In this case the media audience (harry potter fans) produced a short youtube series using home-made puppets directed by  Neil Cicierega. Originally, a flash animation on Newgrounds (2003), the idea was brought back in the form of a series of live action puppet shows released onto YouTube. The most successful episode, ‘The Mysterious Ticking Noise‘, currently has over 166,816,572 views (as of 2 April 2016).

Advantages: Fans of the Harry potter franchise (and other fandoms) can and have created their own sources of entertainment. We are no longer limited to what is produced for us by media industries. The days of a passive audience, dictated to what we could or couldn’t view are over.

Disadvantages: Copy-right issues and where do the boundaries lie? It wasn’t until recently that Australian copyright legislation was reviewed and changed to prevent parodies like Potter Puppet Pals from infringing the copyright laws. New forms of content and media platforms are being created faster than the legislation can catch up.


Jenkins, H 2006, Welcome to Convergence Culture, Confessions of an Aca-fan, The Official Weblog of Henry Jenkins, 19 June, viewed 1 April 2016, <http://henryjenkins.org/2006/06/welcome_to_convergence_culture.html&gt;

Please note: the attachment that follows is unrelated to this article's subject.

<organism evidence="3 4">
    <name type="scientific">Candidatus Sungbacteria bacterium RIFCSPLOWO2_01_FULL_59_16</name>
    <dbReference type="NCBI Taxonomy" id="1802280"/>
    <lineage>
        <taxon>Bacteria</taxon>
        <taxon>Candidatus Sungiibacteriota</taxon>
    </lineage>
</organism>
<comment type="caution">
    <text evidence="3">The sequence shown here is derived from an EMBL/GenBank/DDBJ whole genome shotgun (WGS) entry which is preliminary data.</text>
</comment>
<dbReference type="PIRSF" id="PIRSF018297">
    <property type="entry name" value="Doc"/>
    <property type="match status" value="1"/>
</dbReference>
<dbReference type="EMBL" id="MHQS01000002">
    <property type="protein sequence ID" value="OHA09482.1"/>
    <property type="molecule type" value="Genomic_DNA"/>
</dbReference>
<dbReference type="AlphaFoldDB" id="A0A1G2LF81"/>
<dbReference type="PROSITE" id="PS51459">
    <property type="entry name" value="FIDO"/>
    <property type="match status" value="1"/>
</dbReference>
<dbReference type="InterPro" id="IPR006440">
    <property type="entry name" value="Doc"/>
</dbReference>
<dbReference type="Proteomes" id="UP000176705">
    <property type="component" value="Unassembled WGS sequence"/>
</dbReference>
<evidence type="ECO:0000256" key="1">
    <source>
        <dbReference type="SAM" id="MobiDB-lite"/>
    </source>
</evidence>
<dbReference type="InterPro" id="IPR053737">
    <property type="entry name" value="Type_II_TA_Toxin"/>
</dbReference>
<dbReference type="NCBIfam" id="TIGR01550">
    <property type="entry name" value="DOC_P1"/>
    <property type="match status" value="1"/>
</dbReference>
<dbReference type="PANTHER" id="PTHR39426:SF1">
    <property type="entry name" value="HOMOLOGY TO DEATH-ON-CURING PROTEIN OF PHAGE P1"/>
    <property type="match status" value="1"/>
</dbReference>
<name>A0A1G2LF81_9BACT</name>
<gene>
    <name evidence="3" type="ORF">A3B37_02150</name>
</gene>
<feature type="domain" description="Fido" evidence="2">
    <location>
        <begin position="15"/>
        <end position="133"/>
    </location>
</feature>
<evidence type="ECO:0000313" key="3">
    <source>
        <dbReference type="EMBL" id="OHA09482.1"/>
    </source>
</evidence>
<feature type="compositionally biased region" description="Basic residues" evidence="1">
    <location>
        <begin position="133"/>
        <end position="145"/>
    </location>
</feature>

Netlingo 2016, Legacy Media, Netlingo, viewed 1 April 2016, <http://www.netlingo.com/word/legacy-media.php&gt;

Australian Government 2012, Media Convergence and the Transformed Media Environment, Australian Government, viewed 1 April 2016, <http://www.alrc.gov.au/publications/3-media-convergence-and-transformed-media-environment/media-convergence-and-transform-0&gt;

Wikia, Potter Puppet Pals, Wikia, viewed 1 Aprl 2016, <http://harrypotter.wikia.com/wiki/Potter_Puppet_Pals&gt;

Wikia, Neil Cicierega, Wikia, viewed 1 April 2016, <http://harrypotter.wikia.com/wiki/Neil_Cicierega&gt;

Legal Topic Area 2015, The Parody and Satire defence – what do we make of it so far?, Arts Law Centre of Australia, viewed 1 April 2016, <http://www.artslaw.com.au/articles/entry/the-parody-and-satire-defence-what-do-we-make-of-it-so-far/&gt;